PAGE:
Prior to the movement to include more women among those proud representatives of their individual states among the bronze and marble statues in the National Statuary Hall, only nine women were so honored. Soon, two outstanding women from the Great Plains will join those nine earlier women to be installed--Nebraska's Willa Cather, the first woman to receive the Pulitzer Prize and Kansas's Amelia Earhart, the pioneering female pilot.
The women there before them are a group to be admired, some whose names remain familiar and others whose achievements have begun to fade from American memories. All of them deserve mention.
Frances E. Willard (1839-1898) was a pioneer in the temperance movement and one of the organizers of the Prohibition Party in 1882. She served as President of the Women's Christian Temperance Union and was President of Evanston College for Women from 1871 to 1874. She represents Illinois and was the first woman to be chosen for Statuary Hall. Less well known but perhaps more significant is Esther Hobart Morris (1814-1902) honored by Wyoming. Orphaned at 11, she supported herself as a seamstress and businesswoman, involving herself in the anti-slavery movement and women's right to vote. Her influence led to Wyoming giving that right to women in 1869, along with control of their own property and equal pay for women teachers. Elected Justice of the Peace in 1870, she became the first woman to hold judicial office in America.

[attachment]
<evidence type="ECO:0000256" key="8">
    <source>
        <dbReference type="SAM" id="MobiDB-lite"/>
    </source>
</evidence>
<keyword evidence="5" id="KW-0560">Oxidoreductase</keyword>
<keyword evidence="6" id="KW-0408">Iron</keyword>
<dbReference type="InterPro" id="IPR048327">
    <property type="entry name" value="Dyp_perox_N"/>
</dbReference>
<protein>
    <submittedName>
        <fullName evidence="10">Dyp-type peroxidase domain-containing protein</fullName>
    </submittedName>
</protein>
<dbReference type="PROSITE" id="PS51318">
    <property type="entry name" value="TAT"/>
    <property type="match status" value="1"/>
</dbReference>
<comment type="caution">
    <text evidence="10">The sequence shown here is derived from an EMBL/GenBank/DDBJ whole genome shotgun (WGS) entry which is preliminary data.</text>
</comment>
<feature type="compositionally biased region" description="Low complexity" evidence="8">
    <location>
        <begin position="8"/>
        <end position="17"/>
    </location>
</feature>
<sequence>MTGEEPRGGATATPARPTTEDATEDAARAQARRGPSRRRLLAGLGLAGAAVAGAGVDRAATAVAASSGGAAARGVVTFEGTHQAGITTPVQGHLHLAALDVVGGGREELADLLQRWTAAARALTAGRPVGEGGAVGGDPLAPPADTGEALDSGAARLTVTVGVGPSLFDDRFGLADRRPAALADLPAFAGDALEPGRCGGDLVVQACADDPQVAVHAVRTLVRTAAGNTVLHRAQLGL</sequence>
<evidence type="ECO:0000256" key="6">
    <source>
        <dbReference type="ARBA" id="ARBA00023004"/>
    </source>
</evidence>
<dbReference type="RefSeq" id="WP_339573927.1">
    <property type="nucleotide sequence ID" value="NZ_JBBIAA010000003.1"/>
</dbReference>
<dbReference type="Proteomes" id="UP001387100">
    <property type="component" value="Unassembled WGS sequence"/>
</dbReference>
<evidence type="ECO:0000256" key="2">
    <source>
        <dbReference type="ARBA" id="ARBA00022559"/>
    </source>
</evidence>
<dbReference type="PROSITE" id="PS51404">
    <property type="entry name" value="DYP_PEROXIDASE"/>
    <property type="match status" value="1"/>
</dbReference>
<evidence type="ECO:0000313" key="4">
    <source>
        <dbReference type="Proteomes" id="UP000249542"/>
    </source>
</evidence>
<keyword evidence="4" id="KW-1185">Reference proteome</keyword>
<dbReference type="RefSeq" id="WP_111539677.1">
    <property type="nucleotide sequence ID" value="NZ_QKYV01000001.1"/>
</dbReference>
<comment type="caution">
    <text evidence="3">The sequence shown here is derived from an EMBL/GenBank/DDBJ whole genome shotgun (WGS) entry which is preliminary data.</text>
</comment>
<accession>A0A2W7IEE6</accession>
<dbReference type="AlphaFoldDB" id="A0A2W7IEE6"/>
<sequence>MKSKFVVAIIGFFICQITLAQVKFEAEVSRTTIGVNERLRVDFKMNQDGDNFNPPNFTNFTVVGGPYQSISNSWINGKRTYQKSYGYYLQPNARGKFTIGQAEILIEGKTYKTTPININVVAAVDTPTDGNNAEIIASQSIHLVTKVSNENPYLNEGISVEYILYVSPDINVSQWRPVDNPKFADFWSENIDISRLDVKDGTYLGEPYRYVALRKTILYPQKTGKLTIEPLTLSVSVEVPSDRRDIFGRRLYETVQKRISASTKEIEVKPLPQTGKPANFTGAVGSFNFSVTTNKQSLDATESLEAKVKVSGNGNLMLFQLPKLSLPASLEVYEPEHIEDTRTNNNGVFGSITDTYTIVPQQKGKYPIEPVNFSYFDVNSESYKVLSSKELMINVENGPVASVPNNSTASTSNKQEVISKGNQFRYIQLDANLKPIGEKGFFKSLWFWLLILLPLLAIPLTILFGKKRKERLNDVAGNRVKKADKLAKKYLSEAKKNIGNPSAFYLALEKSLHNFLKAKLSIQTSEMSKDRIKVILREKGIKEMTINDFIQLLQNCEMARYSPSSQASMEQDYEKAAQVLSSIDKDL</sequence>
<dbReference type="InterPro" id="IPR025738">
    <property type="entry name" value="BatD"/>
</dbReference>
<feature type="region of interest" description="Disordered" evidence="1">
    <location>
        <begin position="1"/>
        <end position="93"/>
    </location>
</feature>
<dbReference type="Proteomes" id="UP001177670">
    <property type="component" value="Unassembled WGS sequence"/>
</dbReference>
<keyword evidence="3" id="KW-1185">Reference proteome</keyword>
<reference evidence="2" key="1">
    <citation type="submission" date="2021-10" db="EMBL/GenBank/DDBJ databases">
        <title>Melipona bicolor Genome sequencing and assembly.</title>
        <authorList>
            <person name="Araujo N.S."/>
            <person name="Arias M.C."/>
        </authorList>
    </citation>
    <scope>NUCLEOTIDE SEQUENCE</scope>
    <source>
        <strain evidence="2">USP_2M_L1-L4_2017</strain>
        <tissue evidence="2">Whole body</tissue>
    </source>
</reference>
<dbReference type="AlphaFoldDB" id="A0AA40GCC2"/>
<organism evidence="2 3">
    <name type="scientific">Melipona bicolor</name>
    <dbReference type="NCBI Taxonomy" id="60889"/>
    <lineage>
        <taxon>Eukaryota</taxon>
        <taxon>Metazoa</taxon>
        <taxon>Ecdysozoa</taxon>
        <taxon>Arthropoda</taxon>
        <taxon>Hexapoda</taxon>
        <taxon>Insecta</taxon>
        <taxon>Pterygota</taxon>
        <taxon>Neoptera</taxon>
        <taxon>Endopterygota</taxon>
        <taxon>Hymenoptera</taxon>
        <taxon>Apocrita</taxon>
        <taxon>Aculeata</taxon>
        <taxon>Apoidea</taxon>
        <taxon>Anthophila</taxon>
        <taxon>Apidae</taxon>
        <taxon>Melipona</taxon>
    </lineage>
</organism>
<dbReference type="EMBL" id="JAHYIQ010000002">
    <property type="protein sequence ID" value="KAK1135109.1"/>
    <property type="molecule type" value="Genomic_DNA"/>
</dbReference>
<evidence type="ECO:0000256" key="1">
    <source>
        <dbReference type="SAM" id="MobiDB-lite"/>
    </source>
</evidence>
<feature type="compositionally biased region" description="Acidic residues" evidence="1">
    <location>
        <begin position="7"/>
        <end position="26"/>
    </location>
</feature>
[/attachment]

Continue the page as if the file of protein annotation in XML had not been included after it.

Representing Minnesota is educator Maria Sanford (1836-1920), called at the time of her death "the best loved woman of the North Star State." She championed women's rights, education of blacks, adult education, and was a founder of parent-teacher organizations. In addition to education, she also led the conservation and beautification program of Minnesota.
Another educator, Jeannette Rankin (1889-1973), honored by Montana, was a social worker and advocate for women's suffrage, as well as a rancher, lecturer, and lobbyist for peace and women's rights. Probably she is best known for her political positions, as the first woman elected to the U.S. House of Representatives in 1916 and in 1940. She supported the cause of Peace throughout her life and voted against America's entry in World Wars I and II. She was the only member of Congress to oppose the Declaration of War on Japan.
Colorado's choice was Florence Sabin (1871-1953), a pioneer in science and public health. She graduated from Smith College and received her medical training at Johns Hopkins Medical School, the first woman to graduate from there. Her medical career included many achievements, and for the state that honored her she came out of retirement at the request of the Colorado governor to chair the subcommittee on health that modernized the state's public health system with the "Sabin Health Laws."
Two Native American women have been honored by their states. Sarah Winnemucca (1844-1891) of Nevada and the Paiute tribe, used her skills in languages to assist both the government and Native American people. She gave speeches, published the first book by a Native American woman, and started a school in which children were taught in both their native language and English. The second Native American, Sakakawea (ca. 1788-1812) from North Dakota, served as interpreter for Lewis & Clark. North Dakota honored her as "traveler and guide, a translator, a diplomat, and a wife and mother."